The Good: One or two interesting stories
The Bad: Erratic/terrible artwork, Simple/uninspired stores, Light on character development
The Basics: After all of these months, I check out Flight, which turns out to be an exceptionally erratic anthology of comics pertaining to flying.
At the beginning of last year, I decided that because so many new movies coming out had graphic novel tie-ins and so many movies that are hitting the market are adaptations of graphic novels, that it was about time I started giving the medium a serious look. Through most of 2009, the bulk of my book reviews were of graphic novels and, truth be told, I have not spent a whole lot of money on graphic novels last year or this. Instead, I have spent a lot of time at my local library and Barnes & Noble reading various graphic novels. At virtually every place I have gone and checked out graphic novels, I have encountered the Flight series, which now seems to have at least six volumes of thick story-laden pages. As the year nears a close, I decided it was time for me to pick up one of these books and read it.
I don’t see what all the fuss (if there is any) is about.
Flight (Volume 1) is a collection of 23 comic book short stories, all of which are involved with – on one level or another – the act of flying. So, for example, in “Maiden Voyage,” Copper and his talking dog Fred get up the last supplies for their plane and launch it (paying in nuts in the world they live in). But the overall book is hit or miss. Like a collection of short stories, this 160 page comic book (while this is closer to being a graphic novel in that it is not reprinted comic books bound together for one storyline, it is truly a trade paperback anthology as it collects various short stories and makes them into a single comic-book sized – novel thick – book) meanders from story to story without any sense of coherent narrative or character. Don’t like the story you’re reading, flip four pages and odds are, you’re in a different story.
This might be a strength in most anthologies like this, but I continued to find it to be a detraction in the first volume of Flight. If the story was one I was enjoying, it ended quickly. If it was a story that plodded along in a way that I did not care one wit about, it seemed to go on forever! And the writing is of drastically varying quality, which makes sense because different writers and artists worked on each story. So, for example “The Bowl” has no words whatsoever and tells its story only through the panels, while “Hugo Earheart” is dialogue heavy and creative.
The stories vary thematically, though most of them have flight in them at one point or another. These range from the childlike thrill of flying in “Maiden Voyage” to the creativity of “Hugo Earheart” which features a flying whale to the dark story of pirates in the air in “Formidable.” There is even an extended story of animals playing in a yard in “Beneath The Leaves: Jump” which stretches the binding theme of the book.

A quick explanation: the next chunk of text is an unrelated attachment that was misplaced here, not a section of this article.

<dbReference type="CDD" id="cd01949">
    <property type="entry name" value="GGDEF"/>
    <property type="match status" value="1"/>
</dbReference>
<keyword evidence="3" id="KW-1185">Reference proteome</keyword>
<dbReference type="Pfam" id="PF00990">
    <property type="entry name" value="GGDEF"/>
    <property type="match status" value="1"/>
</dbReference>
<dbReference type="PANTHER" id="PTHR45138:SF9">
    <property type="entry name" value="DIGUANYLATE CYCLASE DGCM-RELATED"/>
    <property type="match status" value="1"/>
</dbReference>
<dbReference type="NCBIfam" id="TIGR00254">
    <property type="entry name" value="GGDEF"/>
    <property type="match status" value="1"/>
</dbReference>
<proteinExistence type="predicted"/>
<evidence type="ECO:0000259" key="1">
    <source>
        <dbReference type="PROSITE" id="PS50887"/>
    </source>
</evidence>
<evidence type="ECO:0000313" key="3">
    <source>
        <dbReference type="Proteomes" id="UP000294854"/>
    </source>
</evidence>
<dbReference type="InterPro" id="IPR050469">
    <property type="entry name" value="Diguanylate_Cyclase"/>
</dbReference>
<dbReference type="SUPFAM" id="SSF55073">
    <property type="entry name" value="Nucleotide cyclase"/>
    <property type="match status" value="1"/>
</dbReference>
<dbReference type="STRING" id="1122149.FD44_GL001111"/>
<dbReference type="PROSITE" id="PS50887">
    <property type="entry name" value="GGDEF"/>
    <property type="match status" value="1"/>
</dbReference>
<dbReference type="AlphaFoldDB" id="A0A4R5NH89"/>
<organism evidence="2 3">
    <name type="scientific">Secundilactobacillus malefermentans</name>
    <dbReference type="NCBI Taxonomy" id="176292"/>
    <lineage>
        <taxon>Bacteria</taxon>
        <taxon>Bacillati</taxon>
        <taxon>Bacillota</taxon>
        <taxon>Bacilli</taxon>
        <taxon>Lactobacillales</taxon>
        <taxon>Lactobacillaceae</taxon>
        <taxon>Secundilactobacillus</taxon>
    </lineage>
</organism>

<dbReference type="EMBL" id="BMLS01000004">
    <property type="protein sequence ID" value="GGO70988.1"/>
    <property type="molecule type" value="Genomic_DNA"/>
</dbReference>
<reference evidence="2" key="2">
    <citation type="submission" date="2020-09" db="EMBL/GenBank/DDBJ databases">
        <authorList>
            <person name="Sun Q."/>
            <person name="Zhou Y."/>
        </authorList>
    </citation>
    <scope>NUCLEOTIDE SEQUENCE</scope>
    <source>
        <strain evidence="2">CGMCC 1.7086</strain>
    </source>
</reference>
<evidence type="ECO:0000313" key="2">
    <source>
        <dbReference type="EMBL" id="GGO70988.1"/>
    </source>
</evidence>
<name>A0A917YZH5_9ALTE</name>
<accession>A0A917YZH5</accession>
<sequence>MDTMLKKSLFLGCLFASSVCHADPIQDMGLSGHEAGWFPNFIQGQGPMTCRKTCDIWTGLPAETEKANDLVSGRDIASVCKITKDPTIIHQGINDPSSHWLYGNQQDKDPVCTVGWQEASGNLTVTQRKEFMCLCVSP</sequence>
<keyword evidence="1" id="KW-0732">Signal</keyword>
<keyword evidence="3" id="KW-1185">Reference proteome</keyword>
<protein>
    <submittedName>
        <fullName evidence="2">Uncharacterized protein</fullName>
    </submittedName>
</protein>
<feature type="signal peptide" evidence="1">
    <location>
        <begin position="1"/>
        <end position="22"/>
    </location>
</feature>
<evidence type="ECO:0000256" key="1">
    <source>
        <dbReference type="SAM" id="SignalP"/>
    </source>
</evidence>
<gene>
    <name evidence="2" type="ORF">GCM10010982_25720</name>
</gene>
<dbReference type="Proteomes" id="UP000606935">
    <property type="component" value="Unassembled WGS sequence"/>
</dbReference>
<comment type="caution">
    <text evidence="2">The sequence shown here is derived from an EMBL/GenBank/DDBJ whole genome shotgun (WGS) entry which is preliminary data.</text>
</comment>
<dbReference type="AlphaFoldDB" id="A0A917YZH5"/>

The only story that truly resonated with me and impressed me in terms of story and artwork was “Untitled,” a very short story by Chris Appevians. Appevians illustrates the stocking of a zeppelin with bombs and the process of it unloading its cargo. There are no characters in that story and the faceless, silent panels are washed out in grays and browns and the effect is brilliantly oppressive. It is powerful, adult and intriguing.
The rest of the book left me utterly unimpressed, so much so I cannot fathom how a franchise of these books has sprouted up. The artwork is so variable as to make flipping the pages an unpleasant gamble. One story, for example, is written on – I kid not – paper mache in spirals. “I Wish” is so sloppy in the artwork and lettering as to make one wonder how it managed to get published. As well, the stories go from being bright comic book comics – like “Beneath The Leaves: Jump” to moody painting-quality artwork that is beautiful and haunting. Story by story, it is a real crapshoot and while stories like “Hugo Earheart” are endearing for the creativity of characters flying around meeting magical creatures, that story is the exception to the rule.
Most of the stories are ridiculous and by the time the one came up with elves and (essentially) furries, I had had it with the book. Flight is creative in points, but mostly, it’s a collection of stories with characters that either learn obvious morals (making this an overdone children’s book) or are laden with complex themes that make them stand out amid the extended comic-strips with characters preoccupied with flying. In short, it doesn’t know what it wants to be and with so many varying quality writers and so many varying quality (most sub-par, to be honest) artists, Flight is to erratic to come even close to recommending.
For other graphic novels, please check out my reviews of:
Blackest Night: Rise Of The Black Lanterns
For other book and graphic novel reviews, please be sure to check out my index page by clicking here!
© 2010, 2009 W.L. Swarts. May not be reprinted without permission.
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